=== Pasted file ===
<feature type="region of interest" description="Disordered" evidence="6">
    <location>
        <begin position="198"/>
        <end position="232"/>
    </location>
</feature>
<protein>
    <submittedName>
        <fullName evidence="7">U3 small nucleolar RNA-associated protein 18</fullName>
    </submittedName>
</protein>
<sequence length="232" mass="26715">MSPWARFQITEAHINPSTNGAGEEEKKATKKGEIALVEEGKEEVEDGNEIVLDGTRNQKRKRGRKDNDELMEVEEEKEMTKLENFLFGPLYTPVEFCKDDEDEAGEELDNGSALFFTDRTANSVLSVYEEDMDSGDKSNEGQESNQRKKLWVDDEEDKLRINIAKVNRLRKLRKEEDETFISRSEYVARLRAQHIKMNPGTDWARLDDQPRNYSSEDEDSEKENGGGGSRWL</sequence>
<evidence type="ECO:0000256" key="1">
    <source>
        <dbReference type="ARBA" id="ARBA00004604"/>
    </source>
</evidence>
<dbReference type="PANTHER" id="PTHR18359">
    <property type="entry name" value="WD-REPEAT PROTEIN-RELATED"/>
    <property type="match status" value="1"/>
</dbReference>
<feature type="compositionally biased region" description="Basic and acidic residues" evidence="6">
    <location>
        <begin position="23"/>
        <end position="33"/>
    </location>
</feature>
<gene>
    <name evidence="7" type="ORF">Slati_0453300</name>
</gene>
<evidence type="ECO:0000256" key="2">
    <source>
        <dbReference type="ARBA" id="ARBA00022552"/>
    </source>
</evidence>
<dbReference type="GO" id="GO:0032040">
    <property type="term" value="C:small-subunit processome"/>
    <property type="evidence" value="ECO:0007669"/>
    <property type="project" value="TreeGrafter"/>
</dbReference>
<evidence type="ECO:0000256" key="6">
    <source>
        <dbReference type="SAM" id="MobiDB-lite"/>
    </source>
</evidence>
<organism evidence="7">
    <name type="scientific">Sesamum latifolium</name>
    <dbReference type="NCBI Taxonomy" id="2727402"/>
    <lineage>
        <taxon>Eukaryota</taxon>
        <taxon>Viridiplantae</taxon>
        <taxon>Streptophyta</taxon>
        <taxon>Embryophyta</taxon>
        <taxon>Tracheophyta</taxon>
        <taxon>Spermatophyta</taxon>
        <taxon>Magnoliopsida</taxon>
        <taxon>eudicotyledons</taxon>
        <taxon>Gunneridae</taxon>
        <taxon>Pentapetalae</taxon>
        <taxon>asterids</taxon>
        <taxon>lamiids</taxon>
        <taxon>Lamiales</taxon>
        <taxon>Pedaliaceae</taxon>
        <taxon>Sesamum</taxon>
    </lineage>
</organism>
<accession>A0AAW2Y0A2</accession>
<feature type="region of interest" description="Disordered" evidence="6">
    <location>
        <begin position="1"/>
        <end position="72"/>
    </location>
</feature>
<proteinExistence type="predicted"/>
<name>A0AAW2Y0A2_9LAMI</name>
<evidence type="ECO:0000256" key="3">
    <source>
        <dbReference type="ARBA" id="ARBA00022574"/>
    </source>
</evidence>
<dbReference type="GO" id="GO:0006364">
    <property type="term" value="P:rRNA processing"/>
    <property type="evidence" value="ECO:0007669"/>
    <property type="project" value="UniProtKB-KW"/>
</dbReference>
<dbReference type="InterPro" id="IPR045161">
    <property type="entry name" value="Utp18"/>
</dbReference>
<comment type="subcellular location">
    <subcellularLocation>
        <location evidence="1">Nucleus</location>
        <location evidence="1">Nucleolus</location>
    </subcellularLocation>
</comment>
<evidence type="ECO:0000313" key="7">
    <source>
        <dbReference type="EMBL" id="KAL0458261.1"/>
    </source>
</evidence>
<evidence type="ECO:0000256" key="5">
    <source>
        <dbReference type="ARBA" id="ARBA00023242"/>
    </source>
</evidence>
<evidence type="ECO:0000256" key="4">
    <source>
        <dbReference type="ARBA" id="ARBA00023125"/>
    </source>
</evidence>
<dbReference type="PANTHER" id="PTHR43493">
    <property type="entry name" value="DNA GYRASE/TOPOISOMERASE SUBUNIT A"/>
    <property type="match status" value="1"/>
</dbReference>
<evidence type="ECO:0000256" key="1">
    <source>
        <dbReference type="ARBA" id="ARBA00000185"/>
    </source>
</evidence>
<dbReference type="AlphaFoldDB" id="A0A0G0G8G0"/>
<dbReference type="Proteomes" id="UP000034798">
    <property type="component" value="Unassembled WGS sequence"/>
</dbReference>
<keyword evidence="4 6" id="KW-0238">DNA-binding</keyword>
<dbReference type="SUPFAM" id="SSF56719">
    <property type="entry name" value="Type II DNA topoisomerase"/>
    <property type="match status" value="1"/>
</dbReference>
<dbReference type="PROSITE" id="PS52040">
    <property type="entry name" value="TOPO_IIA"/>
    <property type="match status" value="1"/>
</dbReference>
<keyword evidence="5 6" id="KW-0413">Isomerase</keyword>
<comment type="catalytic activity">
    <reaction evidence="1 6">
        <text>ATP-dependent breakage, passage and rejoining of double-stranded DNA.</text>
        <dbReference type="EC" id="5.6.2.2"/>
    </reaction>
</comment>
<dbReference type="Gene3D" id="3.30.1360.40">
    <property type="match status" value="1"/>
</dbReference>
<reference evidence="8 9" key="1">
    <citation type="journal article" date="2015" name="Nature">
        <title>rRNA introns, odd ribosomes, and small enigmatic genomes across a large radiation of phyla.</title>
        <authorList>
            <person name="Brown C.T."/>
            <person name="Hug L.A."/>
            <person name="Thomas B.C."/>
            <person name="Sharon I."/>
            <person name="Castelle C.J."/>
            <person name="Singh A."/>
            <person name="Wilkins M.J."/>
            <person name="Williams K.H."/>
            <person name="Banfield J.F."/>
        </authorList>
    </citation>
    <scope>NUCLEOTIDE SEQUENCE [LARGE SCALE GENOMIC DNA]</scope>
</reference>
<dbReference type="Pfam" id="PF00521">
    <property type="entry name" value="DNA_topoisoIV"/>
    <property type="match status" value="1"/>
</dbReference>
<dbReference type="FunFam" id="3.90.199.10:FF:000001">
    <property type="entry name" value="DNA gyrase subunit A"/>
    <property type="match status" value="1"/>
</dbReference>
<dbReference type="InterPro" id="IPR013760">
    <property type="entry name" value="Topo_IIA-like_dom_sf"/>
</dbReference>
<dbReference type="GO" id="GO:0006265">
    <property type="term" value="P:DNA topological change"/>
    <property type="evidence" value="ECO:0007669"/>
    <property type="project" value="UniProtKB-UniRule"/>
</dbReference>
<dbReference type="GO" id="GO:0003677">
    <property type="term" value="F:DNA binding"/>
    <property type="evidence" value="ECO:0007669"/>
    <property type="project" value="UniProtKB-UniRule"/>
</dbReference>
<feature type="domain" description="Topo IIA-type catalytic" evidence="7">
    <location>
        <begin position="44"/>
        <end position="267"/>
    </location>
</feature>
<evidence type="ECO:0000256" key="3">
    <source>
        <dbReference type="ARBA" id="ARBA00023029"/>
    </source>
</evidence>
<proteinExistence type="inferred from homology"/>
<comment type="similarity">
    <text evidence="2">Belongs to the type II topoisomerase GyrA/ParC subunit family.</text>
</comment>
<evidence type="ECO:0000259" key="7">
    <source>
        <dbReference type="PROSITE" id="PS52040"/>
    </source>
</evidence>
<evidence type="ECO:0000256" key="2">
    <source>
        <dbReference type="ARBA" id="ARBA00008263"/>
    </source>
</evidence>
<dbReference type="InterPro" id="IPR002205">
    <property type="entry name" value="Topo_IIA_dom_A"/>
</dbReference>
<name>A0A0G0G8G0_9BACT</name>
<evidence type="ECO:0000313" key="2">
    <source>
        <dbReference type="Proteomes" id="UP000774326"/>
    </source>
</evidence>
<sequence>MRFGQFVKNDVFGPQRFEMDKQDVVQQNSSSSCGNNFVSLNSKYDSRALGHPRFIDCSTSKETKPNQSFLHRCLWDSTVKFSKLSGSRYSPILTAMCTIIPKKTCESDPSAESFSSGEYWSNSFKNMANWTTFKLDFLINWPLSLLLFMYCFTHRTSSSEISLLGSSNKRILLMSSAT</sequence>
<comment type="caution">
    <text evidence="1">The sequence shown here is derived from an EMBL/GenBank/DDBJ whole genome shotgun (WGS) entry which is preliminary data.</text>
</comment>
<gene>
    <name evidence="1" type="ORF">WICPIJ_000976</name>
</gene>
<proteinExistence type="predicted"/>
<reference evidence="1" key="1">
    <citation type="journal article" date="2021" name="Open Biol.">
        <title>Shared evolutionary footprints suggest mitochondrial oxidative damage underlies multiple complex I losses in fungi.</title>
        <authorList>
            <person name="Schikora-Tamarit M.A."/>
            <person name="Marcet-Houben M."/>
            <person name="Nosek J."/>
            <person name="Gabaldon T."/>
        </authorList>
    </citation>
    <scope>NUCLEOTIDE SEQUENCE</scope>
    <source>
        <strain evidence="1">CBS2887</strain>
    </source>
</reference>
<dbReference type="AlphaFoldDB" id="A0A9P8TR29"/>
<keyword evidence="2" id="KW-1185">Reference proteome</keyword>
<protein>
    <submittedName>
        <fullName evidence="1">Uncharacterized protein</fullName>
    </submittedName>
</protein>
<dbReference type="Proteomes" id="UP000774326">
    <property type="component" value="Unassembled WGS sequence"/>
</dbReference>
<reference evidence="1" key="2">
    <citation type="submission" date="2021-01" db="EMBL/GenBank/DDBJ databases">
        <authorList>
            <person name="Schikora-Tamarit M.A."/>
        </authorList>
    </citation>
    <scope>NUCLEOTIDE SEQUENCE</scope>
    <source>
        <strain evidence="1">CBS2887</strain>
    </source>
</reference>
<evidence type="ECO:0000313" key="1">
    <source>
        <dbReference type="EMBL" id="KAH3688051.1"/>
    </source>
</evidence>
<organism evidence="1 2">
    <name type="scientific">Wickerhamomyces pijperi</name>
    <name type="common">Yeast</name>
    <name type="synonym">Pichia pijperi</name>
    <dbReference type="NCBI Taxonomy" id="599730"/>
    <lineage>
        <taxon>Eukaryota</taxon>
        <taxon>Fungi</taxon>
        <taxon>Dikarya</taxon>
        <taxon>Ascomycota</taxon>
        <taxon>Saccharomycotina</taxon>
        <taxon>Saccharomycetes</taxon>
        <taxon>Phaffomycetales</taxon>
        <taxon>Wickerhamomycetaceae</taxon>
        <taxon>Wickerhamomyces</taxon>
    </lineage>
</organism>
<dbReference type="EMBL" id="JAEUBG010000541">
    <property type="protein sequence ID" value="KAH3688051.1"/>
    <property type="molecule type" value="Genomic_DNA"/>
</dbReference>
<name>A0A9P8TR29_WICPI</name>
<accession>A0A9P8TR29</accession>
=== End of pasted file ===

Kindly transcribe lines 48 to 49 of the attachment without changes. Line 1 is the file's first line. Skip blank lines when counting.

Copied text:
    <dbReference type="NCBI Taxonomy" id="2727402"/>
    <lineage>